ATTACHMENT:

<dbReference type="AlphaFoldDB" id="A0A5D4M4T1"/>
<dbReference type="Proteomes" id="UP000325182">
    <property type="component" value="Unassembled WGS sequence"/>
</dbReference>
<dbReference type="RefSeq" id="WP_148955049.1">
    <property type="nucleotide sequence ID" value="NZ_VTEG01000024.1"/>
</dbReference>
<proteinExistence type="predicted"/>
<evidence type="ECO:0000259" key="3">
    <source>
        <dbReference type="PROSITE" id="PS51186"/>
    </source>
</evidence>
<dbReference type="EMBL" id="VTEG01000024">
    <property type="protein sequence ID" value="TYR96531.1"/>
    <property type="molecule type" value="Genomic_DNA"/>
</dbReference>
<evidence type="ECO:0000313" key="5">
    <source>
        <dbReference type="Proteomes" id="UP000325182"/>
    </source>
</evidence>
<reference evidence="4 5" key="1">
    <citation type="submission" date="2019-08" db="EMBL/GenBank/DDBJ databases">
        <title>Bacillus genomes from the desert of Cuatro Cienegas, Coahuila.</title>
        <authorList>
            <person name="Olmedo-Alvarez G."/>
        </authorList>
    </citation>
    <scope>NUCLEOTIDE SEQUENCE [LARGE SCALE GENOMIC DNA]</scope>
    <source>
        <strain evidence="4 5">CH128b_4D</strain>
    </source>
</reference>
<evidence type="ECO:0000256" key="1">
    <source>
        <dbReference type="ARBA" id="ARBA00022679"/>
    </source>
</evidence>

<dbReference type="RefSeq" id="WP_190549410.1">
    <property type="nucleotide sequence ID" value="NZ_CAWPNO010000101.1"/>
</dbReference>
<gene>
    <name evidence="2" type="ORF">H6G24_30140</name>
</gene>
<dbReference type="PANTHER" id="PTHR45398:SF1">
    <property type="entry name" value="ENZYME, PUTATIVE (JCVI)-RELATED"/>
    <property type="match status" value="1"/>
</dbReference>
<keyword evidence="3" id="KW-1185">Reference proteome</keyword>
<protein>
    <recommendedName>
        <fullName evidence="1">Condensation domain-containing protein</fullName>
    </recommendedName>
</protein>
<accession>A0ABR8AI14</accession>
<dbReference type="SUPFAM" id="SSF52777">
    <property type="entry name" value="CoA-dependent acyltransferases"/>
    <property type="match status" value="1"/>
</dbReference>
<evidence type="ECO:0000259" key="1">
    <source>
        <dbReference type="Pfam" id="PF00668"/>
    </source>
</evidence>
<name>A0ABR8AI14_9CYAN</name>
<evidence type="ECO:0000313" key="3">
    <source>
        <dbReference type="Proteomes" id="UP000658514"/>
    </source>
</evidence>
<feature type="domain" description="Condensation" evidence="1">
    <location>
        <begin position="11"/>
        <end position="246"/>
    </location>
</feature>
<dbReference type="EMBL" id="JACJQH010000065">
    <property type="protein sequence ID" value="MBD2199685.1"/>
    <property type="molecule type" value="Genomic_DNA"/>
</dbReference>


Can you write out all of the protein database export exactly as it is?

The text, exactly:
<dbReference type="AlphaFoldDB" id="A0A5D4M4T1"/>
<dbReference type="Proteomes" id="UP000325182">
    <property type="component" value="Unassembled WGS sequence"/>
</dbReference>
<dbReference type="RefSeq" id="WP_148955049.1">
    <property type="nucleotide sequence ID" value="NZ_VTEG01000024.1"/>
</dbReference>
<proteinExistence type="predicted"/>
<evidence type="ECO:0000259" key="3">
    <source>
        <dbReference type="PROSITE" id="PS51186"/>
    </source>
</evidence>
<dbReference type="EMBL" id="VTEG01000024">
    <property type="protein sequence ID" value="TYR96531.1"/>
    <property type="molecule type" value="Genomic_DNA"/>
</dbReference>
<evidence type="ECO:0000313" key="5">
    <source>
        <dbReference type="Proteomes" id="UP000325182"/>
    </source>
</evidence>
<reference evidence="4 5" key="1">
    <citation type="submission" date="2019-08" db="EMBL/GenBank/DDBJ databases">
        <title>Bacillus genomes from the desert of Cuatro Cienegas, Coahuila.</title>
        <authorList>
            <person name="Olmedo-Alvarez G."/>
        </authorList>
    </citation>
    <scope>NUCLEOTIDE SEQUENCE [LARGE SCALE GENOMIC DNA]</scope>
    <source>
        <strain evidence="4 5">CH128b_4D</strain>
    </source>
</reference>
<evidence type="ECO:0000256" key="1">
    <source>
        <dbReference type="ARBA" id="ARBA00022679"/>
    </source>
</evidence>

<dbReference type="RefSeq" id="WP_190549410.1">
    <property type="nucleotide sequence ID" value="NZ_CAWPNO010000101.1"/>
</dbReference>
<gene>
    <name evidence="2" type="ORF">H6G24_30140</name>
</gene>
<dbReference type="PANTHER" id="PTHR45398:SF1">
    <property type="entry name" value="ENZYME, PUTATIVE (JCVI)-RELATED"/>
    <property type="match status" value="1"/>
</dbReference>
<keyword evidence="3" id="KW-1185">Reference proteome</keyword>
<protein>
    <recommendedName>
        <fullName evidence="1">Condensation domain-containing protein</fullName>
    </recommendedName>
</protein>
<accession>A0ABR8AI14</accession>
<dbReference type="SUPFAM" id="SSF52777">
    <property type="entry name" value="CoA-dependent acyltransferases"/>
    <property type="match status" value="1"/>
</dbReference>
<evidence type="ECO:0000259" key="1">
    <source>
        <dbReference type="Pfam" id="PF00668"/>
    </source>
</evidence>
<name>A0ABR8AI14_9CYAN</name>
<evidence type="ECO:0000313" key="3">
    <source>
        <dbReference type="Proteomes" id="UP000658514"/>
    </source>
</evidence>
<feature type="domain" description="Condensation" evidence="1">
    <location>
        <begin position="11"/>
        <end position="246"/>
    </location>
</feature>
<dbReference type="EMBL" id="JACJQH010000065">
    <property type="protein sequence ID" value="MBD2199685.1"/>
    <property type="molecule type" value="Genomic_DNA"/>
</dbReference>